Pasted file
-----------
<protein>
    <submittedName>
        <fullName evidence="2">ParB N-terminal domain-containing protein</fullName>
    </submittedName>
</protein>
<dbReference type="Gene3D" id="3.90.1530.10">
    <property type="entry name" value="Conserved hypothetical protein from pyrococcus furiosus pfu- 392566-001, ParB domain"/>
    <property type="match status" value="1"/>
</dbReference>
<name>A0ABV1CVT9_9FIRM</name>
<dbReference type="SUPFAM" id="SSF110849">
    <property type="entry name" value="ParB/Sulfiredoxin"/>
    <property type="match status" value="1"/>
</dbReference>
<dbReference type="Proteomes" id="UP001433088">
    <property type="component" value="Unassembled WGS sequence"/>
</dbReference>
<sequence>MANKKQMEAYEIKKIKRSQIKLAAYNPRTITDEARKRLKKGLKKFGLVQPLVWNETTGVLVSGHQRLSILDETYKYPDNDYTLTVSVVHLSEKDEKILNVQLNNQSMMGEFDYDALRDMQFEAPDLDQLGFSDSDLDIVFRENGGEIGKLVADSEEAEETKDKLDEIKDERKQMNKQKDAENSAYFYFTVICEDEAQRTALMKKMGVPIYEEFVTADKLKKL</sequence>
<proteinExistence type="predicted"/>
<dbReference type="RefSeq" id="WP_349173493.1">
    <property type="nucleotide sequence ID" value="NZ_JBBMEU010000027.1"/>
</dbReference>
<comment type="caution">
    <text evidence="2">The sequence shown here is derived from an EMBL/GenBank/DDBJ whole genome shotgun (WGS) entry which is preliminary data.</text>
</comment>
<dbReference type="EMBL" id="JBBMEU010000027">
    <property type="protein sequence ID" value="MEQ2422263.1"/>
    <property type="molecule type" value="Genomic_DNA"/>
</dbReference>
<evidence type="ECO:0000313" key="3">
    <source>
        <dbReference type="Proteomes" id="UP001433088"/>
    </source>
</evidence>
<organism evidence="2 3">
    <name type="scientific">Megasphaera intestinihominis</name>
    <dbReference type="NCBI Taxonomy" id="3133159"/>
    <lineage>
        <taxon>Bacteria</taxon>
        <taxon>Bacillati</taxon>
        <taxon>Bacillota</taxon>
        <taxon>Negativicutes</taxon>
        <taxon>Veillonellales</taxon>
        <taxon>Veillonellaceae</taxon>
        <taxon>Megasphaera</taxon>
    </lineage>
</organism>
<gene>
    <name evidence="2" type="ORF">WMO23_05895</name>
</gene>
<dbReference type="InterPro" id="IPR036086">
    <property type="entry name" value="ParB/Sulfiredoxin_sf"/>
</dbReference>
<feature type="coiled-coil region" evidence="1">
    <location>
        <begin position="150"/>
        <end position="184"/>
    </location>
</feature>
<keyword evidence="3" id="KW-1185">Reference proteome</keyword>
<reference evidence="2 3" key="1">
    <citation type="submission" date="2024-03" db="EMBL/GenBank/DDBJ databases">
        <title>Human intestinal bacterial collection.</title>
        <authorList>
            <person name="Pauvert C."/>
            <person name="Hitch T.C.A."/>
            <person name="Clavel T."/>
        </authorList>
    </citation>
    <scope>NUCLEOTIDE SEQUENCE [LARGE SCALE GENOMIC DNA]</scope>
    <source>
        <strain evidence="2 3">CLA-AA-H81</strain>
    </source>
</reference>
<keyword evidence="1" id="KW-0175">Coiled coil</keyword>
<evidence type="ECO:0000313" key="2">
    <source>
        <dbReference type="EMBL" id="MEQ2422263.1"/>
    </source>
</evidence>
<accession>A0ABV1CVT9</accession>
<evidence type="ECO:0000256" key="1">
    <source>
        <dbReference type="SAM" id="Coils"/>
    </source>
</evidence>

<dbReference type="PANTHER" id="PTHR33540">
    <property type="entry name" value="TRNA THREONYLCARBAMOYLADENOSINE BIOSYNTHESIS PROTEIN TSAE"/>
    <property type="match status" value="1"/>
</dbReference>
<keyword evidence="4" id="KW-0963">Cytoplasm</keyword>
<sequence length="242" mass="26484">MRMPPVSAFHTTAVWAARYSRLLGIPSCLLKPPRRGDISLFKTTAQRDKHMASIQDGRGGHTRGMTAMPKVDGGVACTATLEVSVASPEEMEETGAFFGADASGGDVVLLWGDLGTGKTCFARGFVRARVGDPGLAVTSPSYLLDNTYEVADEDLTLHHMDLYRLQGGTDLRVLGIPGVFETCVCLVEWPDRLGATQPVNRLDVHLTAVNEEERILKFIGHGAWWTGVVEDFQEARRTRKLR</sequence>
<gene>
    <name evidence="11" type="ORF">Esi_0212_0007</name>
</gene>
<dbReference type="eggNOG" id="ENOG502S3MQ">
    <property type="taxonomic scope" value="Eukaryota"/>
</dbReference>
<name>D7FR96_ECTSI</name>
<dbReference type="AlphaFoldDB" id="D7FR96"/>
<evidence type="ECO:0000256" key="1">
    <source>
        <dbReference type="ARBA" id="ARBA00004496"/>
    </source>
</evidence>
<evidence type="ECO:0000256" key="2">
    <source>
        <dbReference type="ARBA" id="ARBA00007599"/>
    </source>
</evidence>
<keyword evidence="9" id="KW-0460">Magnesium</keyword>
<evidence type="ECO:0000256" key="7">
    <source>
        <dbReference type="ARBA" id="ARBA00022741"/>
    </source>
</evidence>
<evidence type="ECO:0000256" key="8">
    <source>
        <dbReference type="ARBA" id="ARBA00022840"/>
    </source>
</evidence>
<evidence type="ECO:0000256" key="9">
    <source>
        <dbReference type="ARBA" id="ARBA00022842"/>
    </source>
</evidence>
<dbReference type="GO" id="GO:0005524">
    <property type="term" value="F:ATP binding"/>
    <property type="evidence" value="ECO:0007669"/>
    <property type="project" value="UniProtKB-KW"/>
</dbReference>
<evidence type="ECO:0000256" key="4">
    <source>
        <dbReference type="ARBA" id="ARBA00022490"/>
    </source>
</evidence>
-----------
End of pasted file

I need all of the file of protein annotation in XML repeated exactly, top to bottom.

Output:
<protein>
    <submittedName>
        <fullName evidence="2">ParB N-terminal domain-containing protein</fullName>
    </submittedName>
</protein>
<dbReference type="Gene3D" id="3.90.1530.10">
    <property type="entry name" value="Conserved hypothetical protein from pyrococcus furiosus pfu- 392566-001, ParB domain"/>
    <property type="match status" value="1"/>
</dbReference>
<name>A0ABV1CVT9_9FIRM</name>
<dbReference type="SUPFAM" id="SSF110849">
    <property type="entry name" value="ParB/Sulfiredoxin"/>
    <property type="match status" value="1"/>
</dbReference>
<dbReference type="Proteomes" id="UP001433088">
    <property type="component" value="Unassembled WGS sequence"/>
</dbReference>
<sequence>MANKKQMEAYEIKKIKRSQIKLAAYNPRTITDEARKRLKKGLKKFGLVQPLVWNETTGVLVSGHQRLSILDETYKYPDNDYTLTVSVVHLSEKDEKILNVQLNNQSMMGEFDYDALRDMQFEAPDLDQLGFSDSDLDIVFRENGGEIGKLVADSEEAEETKDKLDEIKDERKQMNKQKDAENSAYFYFTVICEDEAQRTALMKKMGVPIYEEFVTADKLKKL</sequence>
<proteinExistence type="predicted"/>
<dbReference type="RefSeq" id="WP_349173493.1">
    <property type="nucleotide sequence ID" value="NZ_JBBMEU010000027.1"/>
</dbReference>
<comment type="caution">
    <text evidence="2">The sequence shown here is derived from an EMBL/GenBank/DDBJ whole genome shotgun (WGS) entry which is preliminary data.</text>
</comment>
<dbReference type="EMBL" id="JBBMEU010000027">
    <property type="protein sequence ID" value="MEQ2422263.1"/>
    <property type="molecule type" value="Genomic_DNA"/>
</dbReference>
<evidence type="ECO:0000313" key="3">
    <source>
        <dbReference type="Proteomes" id="UP001433088"/>
    </source>
</evidence>
<organism evidence="2 3">
    <name type="scientific">Megasphaera intestinihominis</name>
    <dbReference type="NCBI Taxonomy" id="3133159"/>
    <lineage>
        <taxon>Bacteria</taxon>
        <taxon>Bacillati</taxon>
        <taxon>Bacillota</taxon>
        <taxon>Negativicutes</taxon>
        <taxon>Veillonellales</taxon>
        <taxon>Veillonellaceae</taxon>
        <taxon>Megasphaera</taxon>
    </lineage>
</organism>
<gene>
    <name evidence="2" type="ORF">WMO23_05895</name>
</gene>
<dbReference type="InterPro" id="IPR036086">
    <property type="entry name" value="ParB/Sulfiredoxin_sf"/>
</dbReference>
<feature type="coiled-coil region" evidence="1">
    <location>
        <begin position="150"/>
        <end position="184"/>
    </location>
</feature>
<keyword evidence="3" id="KW-1185">Reference proteome</keyword>
<reference evidence="2 3" key="1">
    <citation type="submission" date="2024-03" db="EMBL/GenBank/DDBJ databases">
        <title>Human intestinal bacterial collection.</title>
        <authorList>
            <person name="Pauvert C."/>
            <person name="Hitch T.C.A."/>
            <person name="Clavel T."/>
        </authorList>
    </citation>
    <scope>NUCLEOTIDE SEQUENCE [LARGE SCALE GENOMIC DNA]</scope>
    <source>
        <strain evidence="2 3">CLA-AA-H81</strain>
    </source>
</reference>
<keyword evidence="1" id="KW-0175">Coiled coil</keyword>
<evidence type="ECO:0000313" key="2">
    <source>
        <dbReference type="EMBL" id="MEQ2422263.1"/>
    </source>
</evidence>
<accession>A0ABV1CVT9</accession>
<evidence type="ECO:0000256" key="1">
    <source>
        <dbReference type="SAM" id="Coils"/>
    </source>
</evidence>

<dbReference type="PANTHER" id="PTHR33540">
    <property type="entry name" value="TRNA THREONYLCARBAMOYLADENOSINE BIOSYNTHESIS PROTEIN TSAE"/>
    <property type="match status" value="1"/>
</dbReference>
<keyword evidence="4" id="KW-0963">Cytoplasm</keyword>
<sequence length="242" mass="26484">MRMPPVSAFHTTAVWAARYSRLLGIPSCLLKPPRRGDISLFKTTAQRDKHMASIQDGRGGHTRGMTAMPKVDGGVACTATLEVSVASPEEMEETGAFFGADASGGDVVLLWGDLGTGKTCFARGFVRARVGDPGLAVTSPSYLLDNTYEVADEDLTLHHMDLYRLQGGTDLRVLGIPGVFETCVCLVEWPDRLGATQPVNRLDVHLTAVNEEERILKFIGHGAWWTGVVEDFQEARRTRKLR</sequence>
<gene>
    <name evidence="11" type="ORF">Esi_0212_0007</name>
</gene>
<dbReference type="eggNOG" id="ENOG502S3MQ">
    <property type="taxonomic scope" value="Eukaryota"/>
</dbReference>
<name>D7FR96_ECTSI</name>
<dbReference type="AlphaFoldDB" id="D7FR96"/>
<evidence type="ECO:0000256" key="1">
    <source>
        <dbReference type="ARBA" id="ARBA00004496"/>
    </source>
</evidence>
<evidence type="ECO:0000256" key="2">
    <source>
        <dbReference type="ARBA" id="ARBA00007599"/>
    </source>
</evidence>
<keyword evidence="9" id="KW-0460">Magnesium</keyword>
<evidence type="ECO:0000256" key="7">
    <source>
        <dbReference type="ARBA" id="ARBA00022741"/>
    </source>
</evidence>
<evidence type="ECO:0000256" key="8">
    <source>
        <dbReference type="ARBA" id="ARBA00022840"/>
    </source>
</evidence>
<evidence type="ECO:0000256" key="9">
    <source>
        <dbReference type="ARBA" id="ARBA00022842"/>
    </source>
</evidence>
<dbReference type="GO" id="GO:0005524">
    <property type="term" value="F:ATP binding"/>
    <property type="evidence" value="ECO:0007669"/>
    <property type="project" value="UniProtKB-KW"/>
</dbReference>
<evidence type="ECO:0000256" key="4">
    <source>
        <dbReference type="ARBA" id="ARBA00022490"/>
    </source>
</evidence>